The Kissing Booth

Each Kiss NFT will be generated from a random seed—set at the time of minting—which in turn determines its colours, layout, and density. In the meantime, you can try any alpha-numeric string here to see what the smart contract generates, live from New York the blockchain.

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The Kisstory

“The most famous problem in geometry”

The Problem of Apollonius is deceptively simple, but steeped in mathematical history. The most famous version asks: given any three ‘kissing circles’ (tangent to one another), find a fourth circle that is tangent to the other three.

The problem was proposed (and possibly solved) by the Greek mathematician Apollonius of Perga in the 3rd century BC. However, Apollonius' writings were lost to history. We only have commentaries on the original texts by ancient mathematicians like Pappus of Alexandria, dated over 400 years later. Over the millennia that followed, some of the greatest mathematical minds have been drawn to Apollonius' problem including Newton, Leibniz and Euler. Newton's approach, using trilateration and hyperbolic geometry, would later underpin GPS navigation systems.

Lost and rediscovered

The most famous solution came in the 17th century, in a letter from French mathematician René Descartes to Princess Elisabeth of Bohemia. His elegant algebraic solution (Descartes' Theorem) was also forgotten by history, only to be rediscovered independently by both Steiner and Beecroft in the 19th century. Fifty years later, Frederick Soddy (incidentally a Nobel prize-winning chemist) proposed the solution yet again in poetic form. Published in Nature in 1935, his poem lends its name to our collection. Ever since, the problem has continued to influence cutting edge research in algebraic topology and group theory.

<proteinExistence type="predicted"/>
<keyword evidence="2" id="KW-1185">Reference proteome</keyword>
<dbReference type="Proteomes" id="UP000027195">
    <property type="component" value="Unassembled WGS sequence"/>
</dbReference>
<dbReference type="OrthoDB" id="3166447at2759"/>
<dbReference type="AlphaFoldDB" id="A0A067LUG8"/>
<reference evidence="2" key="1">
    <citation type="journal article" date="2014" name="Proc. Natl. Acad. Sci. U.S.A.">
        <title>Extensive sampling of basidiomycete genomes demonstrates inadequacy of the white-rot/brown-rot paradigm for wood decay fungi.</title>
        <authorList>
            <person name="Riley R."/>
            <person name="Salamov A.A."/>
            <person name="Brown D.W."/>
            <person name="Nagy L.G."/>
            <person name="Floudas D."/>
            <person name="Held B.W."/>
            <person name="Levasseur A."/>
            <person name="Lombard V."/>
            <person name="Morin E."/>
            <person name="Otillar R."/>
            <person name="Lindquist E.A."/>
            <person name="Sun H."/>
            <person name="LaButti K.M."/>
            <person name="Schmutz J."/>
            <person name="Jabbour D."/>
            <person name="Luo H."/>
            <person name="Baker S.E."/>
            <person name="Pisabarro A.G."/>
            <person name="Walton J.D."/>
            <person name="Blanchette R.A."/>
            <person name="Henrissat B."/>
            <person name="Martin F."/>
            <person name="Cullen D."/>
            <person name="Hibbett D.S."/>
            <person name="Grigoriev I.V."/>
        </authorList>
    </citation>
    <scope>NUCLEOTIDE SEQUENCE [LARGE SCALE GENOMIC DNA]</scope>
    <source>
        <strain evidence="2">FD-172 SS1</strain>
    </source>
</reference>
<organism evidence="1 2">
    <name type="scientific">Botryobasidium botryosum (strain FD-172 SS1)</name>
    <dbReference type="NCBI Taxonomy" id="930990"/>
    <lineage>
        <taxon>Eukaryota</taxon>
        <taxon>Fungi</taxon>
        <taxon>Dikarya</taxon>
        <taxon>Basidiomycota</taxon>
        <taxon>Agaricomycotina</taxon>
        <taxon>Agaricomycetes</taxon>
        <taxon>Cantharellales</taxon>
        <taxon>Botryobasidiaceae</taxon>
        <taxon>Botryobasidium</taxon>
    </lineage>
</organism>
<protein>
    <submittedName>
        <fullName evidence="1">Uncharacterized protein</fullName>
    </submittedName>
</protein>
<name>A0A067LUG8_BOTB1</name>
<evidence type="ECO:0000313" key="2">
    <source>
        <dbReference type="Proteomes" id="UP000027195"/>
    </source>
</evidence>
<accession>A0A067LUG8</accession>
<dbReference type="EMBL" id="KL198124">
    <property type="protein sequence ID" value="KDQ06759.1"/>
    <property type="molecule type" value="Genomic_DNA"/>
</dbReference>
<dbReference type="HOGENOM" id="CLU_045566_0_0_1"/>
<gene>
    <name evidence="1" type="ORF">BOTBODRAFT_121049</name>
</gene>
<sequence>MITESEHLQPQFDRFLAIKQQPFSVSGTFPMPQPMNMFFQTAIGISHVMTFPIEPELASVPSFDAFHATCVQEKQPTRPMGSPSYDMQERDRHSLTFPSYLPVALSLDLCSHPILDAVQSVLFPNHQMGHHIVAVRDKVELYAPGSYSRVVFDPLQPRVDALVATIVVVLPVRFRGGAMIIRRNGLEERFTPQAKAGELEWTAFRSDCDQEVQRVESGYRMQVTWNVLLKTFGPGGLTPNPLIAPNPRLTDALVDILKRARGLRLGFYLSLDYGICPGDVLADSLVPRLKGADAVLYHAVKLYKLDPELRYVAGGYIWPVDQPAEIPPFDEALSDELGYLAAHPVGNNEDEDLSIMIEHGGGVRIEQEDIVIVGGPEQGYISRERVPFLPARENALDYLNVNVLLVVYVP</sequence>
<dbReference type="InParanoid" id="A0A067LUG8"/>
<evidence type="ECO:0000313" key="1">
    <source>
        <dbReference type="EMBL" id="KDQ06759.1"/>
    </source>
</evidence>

After centuries of being forgotten, our collection encodes the Apollonius Problem on the Ethereum blockchain. We harness it to generate versions of the famous Apollonian Gasket—a cascading vortex of kissing circles that pushes the boundaries of generative art in Solidity.

Non-Fungible Gaskets

Drop information

There are 1024 Kiss NFTs available, minting at 0.314159 ETH (π/10). Brotchain NFT holders receive a discounted price of 0.256 ETH per Brot; PROOF OF {ART}WORK holders receive a discounted price of 0.256 ETH with a free Kiss (mint one, get one free) per PO{A}W NFT.

Advance minting for eligible wallets will begin at 20:00 UTC (15:00 EST, 12:00 PT) on 11 February. This will be available to Brotchain and PO{A}W holders, as well as competition winners and recipients of mint-spot giveaways for partnering NFT collections. Twenty pieces will be minted without charge by the creators.

Open minting will begin at 20:00 UTC (15:00 EST, 12:00 PT) on 14 February, Valentines Day.


We will offer authenticated art prints for owners, starting shortly after the drop (exact date TBC, as we are still setting up the logistics and tech to handle this). Only one authenticated print will be made for each NFT.

Giving back

10% of all minting proceeds will be set aside. We'll use this to first make the collection carbon-neutral (including predicted post-mint transactions), before donating the remainder to STEM education charities.